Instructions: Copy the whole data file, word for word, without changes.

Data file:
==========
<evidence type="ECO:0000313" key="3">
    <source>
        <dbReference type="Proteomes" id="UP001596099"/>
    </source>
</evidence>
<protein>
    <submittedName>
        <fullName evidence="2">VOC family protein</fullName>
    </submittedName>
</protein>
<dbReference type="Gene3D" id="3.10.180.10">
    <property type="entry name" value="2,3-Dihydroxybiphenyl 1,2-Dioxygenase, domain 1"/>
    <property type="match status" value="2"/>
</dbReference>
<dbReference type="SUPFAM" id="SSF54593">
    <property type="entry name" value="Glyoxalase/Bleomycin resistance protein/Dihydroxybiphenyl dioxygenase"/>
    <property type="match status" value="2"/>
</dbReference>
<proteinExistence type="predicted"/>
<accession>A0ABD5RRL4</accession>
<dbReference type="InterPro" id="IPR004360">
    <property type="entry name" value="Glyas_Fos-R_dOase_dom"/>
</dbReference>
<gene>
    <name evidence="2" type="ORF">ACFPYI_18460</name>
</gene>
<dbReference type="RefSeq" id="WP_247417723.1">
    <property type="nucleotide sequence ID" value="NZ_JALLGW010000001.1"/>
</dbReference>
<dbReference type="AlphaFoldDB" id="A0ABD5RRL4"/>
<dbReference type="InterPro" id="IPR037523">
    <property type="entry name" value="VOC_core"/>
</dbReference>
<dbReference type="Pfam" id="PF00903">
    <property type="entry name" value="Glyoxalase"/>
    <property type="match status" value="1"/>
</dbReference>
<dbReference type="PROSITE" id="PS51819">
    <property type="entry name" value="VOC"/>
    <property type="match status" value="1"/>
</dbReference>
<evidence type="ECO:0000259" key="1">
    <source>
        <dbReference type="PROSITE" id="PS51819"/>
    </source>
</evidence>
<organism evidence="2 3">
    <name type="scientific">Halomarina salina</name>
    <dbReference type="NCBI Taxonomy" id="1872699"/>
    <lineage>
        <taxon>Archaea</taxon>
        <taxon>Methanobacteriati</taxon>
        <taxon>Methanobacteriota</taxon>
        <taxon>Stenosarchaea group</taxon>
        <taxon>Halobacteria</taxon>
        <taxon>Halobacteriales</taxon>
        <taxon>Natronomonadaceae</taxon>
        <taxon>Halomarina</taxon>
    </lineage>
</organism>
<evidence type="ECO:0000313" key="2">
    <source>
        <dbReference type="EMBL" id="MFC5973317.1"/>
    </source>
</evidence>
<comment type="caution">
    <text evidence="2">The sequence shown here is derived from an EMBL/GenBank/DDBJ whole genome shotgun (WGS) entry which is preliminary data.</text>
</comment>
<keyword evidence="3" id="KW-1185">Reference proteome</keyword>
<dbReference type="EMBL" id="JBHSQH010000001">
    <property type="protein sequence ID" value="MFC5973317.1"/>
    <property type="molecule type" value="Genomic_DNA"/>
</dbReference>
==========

<evidence type="ECO:0000313" key="3">
    <source>
        <dbReference type="Proteomes" id="UP001596099"/>
    </source>
</evidence>
<protein>
    <submittedName>
        <fullName evidence="2">VOC family protein</fullName>
    </submittedName>
</protein>
<dbReference type="Gene3D" id="3.10.180.10">
    <property type="entry name" value="2,3-Dihydroxybiphenyl 1,2-Dioxygenase, domain 1"/>
    <property type="match status" value="2"/>
</dbReference>
<dbReference type="SUPFAM" id="SSF54593">
    <property type="entry name" value="Glyoxalase/Bleomycin resistance protein/Dihydroxybiphenyl dioxygenase"/>
    <property type="match status" value="2"/>
</dbReference>
<proteinExistence type="predicted"/>
<accession>A0ABD5RRL4</accession>
<dbReference type="InterPro" id="IPR004360">
    <property type="entry name" value="Glyas_Fos-R_dOase_dom"/>
</dbReference>
<gene>
    <name evidence="2" type="ORF">ACFPYI_18460</name>
</gene>
<dbReference type="RefSeq" id="WP_247417723.1">
    <property type="nucleotide sequence ID" value="NZ_JALLGW010000001.1"/>
</dbReference>
<dbReference type="AlphaFoldDB" id="A0ABD5RRL4"/>
<dbReference type="InterPro" id="IPR037523">
    <property type="entry name" value="VOC_core"/>
</dbReference>
<dbReference type="Pfam" id="PF00903">
    <property type="entry name" value="Glyoxalase"/>
    <property type="match status" value="1"/>
</dbReference>
<dbReference type="PROSITE" id="PS51819">
    <property type="entry name" value="VOC"/>
    <property type="match status" value="1"/>
</dbReference>
<evidence type="ECO:0000259" key="1">
    <source>
        <dbReference type="PROSITE" id="PS51819"/>
    </source>
</evidence>
<organism evidence="2 3">
    <name type="scientific">Halomarina salina</name>
    <dbReference type="NCBI Taxonomy" id="1872699"/>
    <lineage>
        <taxon>Archaea</taxon>
        <taxon>Methanobacteriati</taxon>
        <taxon>Methanobacteriota</taxon>
        <taxon>Stenosarchaea group</taxon>
        <taxon>Halobacteria</taxon>
        <taxon>Halobacteriales</taxon>
        <taxon>Natronomonadaceae</taxon>
        <taxon>Halomarina</taxon>
    </lineage>
</organism>
<evidence type="ECO:0000313" key="2">
    <source>
        <dbReference type="EMBL" id="MFC5973317.1"/>
    </source>
</evidence>
<comment type="caution">
    <text evidence="2">The sequence shown here is derived from an EMBL/GenBank/DDBJ whole genome shotgun (WGS) entry which is preliminary data.</text>
</comment>
<keyword evidence="3" id="KW-1185">Reference proteome</keyword>
<dbReference type="EMBL" id="JBHSQH010000001">
    <property type="protein sequence ID" value="MFC5973317.1"/>
    <property type="molecule type" value="Genomic_DNA"/>
</dbReference>